Some 11 young men were arrested this morning in an ongoing fight between riot police officers and two of Malé’s gangs.
The police claim the arrests are linked to a “special operation to curb violence” while the gangs are accusing the police of covering up an “illegal and unprovoked” assault by Specialist Operations officers on Friday that left many injured. The police are also accused of vandalising three gang hangouts.
The 11 arrests today – seven from Malé and four from suburb Vilimalé – follow the arrest of 13 on Friday night. The 13 were released on Saturday.
The army had been deployed to the streets briefly at midnight on Saturday.
The leaders of Masodi and Wanted, who prefer to known as sports clubs rather than gangs, held a joint press conference on Saturday evening claiming Specialist Operations officers on motorbikes had raided and thrashed their hangouts, and assaulted their members on Friday without provocation.
Many had to seek medical attention for injuries, they said.
They dismissed police claims that the injuries were caused during a police operation to prevent a fight.
“There is no fight between us,” Ahmed Shinan of Wanted said, urging the watchdog National Integrity Commission and the Human Rights Commission of the Maldives to launch an inquiry, and to check CCTV footage in the area to back up their claims.
“Journalists, have you ever seen SO arriving on motorbikes? No. They arrive in their van or vehicle. But on that night, on that scene, they came on their bikes,” Shinan said.
“I want to make clear that none of our members has any intention or desire to take revenge even with all that’s happened. We want this to be thoroughly investigated and for us to be compensated for the damages,” Mohamed Kinan of Masodi said.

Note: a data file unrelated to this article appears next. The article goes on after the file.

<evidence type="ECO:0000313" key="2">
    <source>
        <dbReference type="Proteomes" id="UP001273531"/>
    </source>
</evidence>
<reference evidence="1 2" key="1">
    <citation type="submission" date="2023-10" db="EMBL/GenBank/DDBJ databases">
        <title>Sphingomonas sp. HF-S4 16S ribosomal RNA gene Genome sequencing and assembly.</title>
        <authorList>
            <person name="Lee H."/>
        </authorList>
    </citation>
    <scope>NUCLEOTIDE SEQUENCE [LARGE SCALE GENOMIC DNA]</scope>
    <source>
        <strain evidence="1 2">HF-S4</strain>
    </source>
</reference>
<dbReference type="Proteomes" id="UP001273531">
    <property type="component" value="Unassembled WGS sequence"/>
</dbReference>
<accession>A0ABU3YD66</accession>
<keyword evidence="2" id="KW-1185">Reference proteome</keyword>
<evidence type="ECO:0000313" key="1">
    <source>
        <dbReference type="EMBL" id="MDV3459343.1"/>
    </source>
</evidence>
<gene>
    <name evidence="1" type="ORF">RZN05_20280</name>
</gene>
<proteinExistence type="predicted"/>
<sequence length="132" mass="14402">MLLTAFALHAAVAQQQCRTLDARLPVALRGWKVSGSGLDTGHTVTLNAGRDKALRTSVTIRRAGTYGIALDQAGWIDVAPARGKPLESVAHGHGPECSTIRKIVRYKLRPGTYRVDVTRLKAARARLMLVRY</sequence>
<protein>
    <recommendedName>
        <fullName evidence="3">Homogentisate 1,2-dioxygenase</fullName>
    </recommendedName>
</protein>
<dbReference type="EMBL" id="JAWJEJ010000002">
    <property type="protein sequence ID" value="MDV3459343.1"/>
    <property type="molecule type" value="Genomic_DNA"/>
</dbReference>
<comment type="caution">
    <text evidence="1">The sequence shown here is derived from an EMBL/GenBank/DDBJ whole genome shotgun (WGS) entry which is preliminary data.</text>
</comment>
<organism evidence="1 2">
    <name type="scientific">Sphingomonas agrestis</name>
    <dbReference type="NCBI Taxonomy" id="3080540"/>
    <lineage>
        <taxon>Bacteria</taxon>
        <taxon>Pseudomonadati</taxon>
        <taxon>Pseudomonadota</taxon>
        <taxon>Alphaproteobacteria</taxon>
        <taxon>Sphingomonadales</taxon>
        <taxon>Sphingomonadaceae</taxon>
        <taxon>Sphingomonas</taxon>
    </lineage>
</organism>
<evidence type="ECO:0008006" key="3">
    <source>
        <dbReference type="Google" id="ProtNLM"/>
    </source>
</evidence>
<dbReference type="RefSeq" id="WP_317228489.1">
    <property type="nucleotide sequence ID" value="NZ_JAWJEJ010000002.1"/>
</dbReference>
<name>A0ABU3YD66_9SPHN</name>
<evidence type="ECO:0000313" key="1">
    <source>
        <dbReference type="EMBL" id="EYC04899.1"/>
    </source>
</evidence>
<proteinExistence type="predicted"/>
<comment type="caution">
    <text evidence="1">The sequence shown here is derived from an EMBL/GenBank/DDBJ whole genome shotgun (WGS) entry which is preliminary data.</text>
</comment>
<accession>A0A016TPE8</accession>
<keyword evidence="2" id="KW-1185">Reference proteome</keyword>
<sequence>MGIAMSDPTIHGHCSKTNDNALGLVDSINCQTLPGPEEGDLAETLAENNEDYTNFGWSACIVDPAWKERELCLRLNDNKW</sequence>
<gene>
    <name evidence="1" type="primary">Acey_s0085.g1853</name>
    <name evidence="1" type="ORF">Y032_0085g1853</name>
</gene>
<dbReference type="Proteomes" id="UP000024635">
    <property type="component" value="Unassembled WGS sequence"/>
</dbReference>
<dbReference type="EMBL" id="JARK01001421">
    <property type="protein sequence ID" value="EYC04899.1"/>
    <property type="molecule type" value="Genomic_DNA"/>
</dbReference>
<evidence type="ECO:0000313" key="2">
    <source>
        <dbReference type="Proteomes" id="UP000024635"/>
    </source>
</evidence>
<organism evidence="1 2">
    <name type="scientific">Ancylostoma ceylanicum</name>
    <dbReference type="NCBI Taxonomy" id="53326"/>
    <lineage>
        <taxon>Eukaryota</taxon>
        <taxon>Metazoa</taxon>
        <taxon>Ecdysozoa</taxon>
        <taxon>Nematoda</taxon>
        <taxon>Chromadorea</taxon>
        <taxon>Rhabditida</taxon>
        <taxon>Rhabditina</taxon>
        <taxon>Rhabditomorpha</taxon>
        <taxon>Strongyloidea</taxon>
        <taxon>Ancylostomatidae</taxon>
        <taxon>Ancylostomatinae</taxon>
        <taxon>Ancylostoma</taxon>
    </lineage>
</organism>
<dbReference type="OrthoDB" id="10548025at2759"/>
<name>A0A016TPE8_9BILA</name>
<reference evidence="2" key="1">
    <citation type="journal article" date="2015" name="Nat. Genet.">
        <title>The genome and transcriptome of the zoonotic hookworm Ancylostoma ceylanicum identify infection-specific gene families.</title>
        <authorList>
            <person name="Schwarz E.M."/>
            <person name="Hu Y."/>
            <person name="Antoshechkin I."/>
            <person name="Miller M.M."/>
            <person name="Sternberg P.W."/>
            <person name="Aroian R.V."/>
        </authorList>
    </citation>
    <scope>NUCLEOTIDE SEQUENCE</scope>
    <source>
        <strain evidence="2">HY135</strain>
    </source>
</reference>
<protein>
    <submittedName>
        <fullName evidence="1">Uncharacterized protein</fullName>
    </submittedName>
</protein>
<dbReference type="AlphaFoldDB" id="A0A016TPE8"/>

Both Wanted and Masodi remain loyal to President Abdulla Yameen’s government, leaders said. The actions of “a few police officers were bringing the government into disrepute,” Kinan added.
A well-informed source said the Friday assault by the police was an act of revenge because an SO officer had been beaten during a minor gang fight in a café that evening. When senior police officers failed to take immediate action, the SO officers, acting on their own accord, raided the three houses.
Victims of the assault told The Maldives Independent that some 24 officers on riot gear had barged into Masodige in Galholhu ward and Jade in Maafannu ward on Friday without court warrants.
“They just beat us up and left. Didn’t even say anything,” one young man said.
“We were standing outside, a few feet away from the house when they arrived. When we went near the door, they shoved us in and started beating us with batons, they even smashed a TV on my head,” another man with multiple cuts and bruises said.
A third young man at Jade said policemen had broken chairs, cupboards, TVs and laptops.
“I was in Jade looking out through the glass door when they came in, they came in shouting “Where? Where?” They didn’t show a court warrant or anything just removed the door, came in and said “Here. This is the guy” and beat me up. They broke everything in my room except my bed.”
The groups have questioned why the police had failed to carry out the 13 arrests immediately.
The main opposition Maldivian Democratic Party had also called for a thorough inquiry, expressing concern over the deployment of soldiers.
Police spokesman Ismail Ali sought to deflect questions on police conduct, but said the police’s professional command is investigating allegations of brutality. He also alleged that families of two police officers were threatened on Saturday.
Meanwhile, the homes of four policemen in southern Addu City were vandalized on Sunday.
The opposition has previously accused SO officers of chopping down all of Male City’s areca palms, while former defence minister Mohamed Nazim, jailed on a charge of smuggling weapons, claims SO officers planted a pistol and three bullets in his apartment.
The police have denied both claims.
No one was arrested over the chopping of Areca palms.
Additional reporting and writing by Zaheena Rasheed